Gene Silencing

Robert H. Brown, Jr, DPhil, MD, University of Massachusetts

We have had some significant forward momentum in our HSAN1 work. Havisha Karnam has generated a series of chemically modified anti-sense oligonucleotides (small pieces of DNA or RNA that block the production of proteins in the cell) that very clearly suppress expression of SPTLC1 in vitro (in a culture dish). We now have assays pending to ascertain if, as we predict, this also silences expression of the deoxysphingoid bases (backbone of sphingolipids).

In a parallel project, we have generated microRNA that silence expression of the SPTLC1 gene in cells, also in vitro. We are now almost completed packaging this in an adenoassociated virus (AAV) for testing in the HSAN1 mice. We hope to be infusing the mice with the AAV containing the microRNA to silence SPT by the end of June. This has taken longer to get up and running than we anticipated but should nonetheless be accomplished shortly. This is the work of Gaby Toro and Nick Wightman.

A post-doc in the lab, who works on microRNA biology, formerly studied aspects of serine palmitoyltransferase inhibition, ceramide levels and pathology in Alzheimer’s Disease. This individual, Hirosha Geekiyanage, has worked with our

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L-serine Study Results

Vera Fridman, Peter Novak, William David, Diane McKenna-Yasek, Kailey Walsh, Anne Louise Oaklander, Robert Brown, Thorsten Hornmann, and Florian Eichler.

The L-serine study supported by the Deater Foundation was presented at last year’s Deater Foundation International Symposium and at the American Academy of Neurology’s 2017 Annual meeting. The paper has been submitted for publication.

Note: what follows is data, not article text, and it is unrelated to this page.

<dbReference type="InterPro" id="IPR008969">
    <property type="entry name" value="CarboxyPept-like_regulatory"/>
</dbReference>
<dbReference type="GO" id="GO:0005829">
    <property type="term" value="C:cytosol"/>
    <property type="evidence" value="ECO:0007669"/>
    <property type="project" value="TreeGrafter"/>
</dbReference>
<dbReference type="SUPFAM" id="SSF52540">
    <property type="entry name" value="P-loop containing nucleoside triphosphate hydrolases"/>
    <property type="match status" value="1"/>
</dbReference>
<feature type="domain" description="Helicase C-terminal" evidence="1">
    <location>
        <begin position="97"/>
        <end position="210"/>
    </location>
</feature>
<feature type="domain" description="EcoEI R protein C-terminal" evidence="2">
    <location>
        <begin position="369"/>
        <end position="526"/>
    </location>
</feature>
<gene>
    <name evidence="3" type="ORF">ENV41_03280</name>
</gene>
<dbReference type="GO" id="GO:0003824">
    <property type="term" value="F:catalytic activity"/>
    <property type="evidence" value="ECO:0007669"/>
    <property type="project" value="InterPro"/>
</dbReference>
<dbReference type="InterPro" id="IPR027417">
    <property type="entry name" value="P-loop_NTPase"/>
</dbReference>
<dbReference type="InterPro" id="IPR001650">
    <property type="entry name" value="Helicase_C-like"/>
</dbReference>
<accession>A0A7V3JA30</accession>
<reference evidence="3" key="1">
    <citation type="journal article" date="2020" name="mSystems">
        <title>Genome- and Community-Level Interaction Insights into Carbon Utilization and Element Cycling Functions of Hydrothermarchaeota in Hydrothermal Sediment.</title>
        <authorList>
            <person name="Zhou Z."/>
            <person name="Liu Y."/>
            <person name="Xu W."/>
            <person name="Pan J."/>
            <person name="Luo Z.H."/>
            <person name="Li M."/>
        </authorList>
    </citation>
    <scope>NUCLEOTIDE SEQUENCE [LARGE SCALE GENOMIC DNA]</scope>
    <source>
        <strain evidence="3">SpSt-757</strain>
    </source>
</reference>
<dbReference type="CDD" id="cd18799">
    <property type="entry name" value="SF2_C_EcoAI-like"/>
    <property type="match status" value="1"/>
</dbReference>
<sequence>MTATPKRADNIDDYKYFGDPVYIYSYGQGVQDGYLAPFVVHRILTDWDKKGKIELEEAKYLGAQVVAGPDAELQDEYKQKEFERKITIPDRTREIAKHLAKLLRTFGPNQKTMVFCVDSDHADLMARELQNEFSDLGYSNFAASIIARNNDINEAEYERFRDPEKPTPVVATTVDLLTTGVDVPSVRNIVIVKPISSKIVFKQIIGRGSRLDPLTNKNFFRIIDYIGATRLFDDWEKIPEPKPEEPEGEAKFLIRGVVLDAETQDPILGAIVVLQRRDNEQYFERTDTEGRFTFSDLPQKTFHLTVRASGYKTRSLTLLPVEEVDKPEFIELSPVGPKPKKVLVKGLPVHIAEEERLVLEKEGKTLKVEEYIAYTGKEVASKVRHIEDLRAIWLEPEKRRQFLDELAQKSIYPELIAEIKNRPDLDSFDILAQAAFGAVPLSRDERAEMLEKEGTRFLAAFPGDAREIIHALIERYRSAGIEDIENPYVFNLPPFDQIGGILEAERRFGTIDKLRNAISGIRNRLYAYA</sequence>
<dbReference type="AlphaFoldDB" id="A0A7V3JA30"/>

The study sought to evaluate the safety and efficacy of L-serine in patients with HSAN1. Eighteen patients with HSAN1 and prominent sensory loss, foot ulcers, or shooting pains took part. Half received L-serine and half received placebo for a year. The study was “double-blind”, so the researchers did not know which participants received the supplement and which received the placebo. Dr. Eichler at Massachusetts General Hospital and Dr. Brown at the University of Massachusetts collaborated with other researchers for the study. After 48 weeks all participants took L-serine for an additional year.  16 subjects completed the study. There were no serious adverse effects related to L-serine. Testing showed improvement in the L-serine group vs. placebo at one year and improvement in all participants at the end of the study. The study concluded that L-serine is a safe and potentially efficacious treatment for HSAN1.

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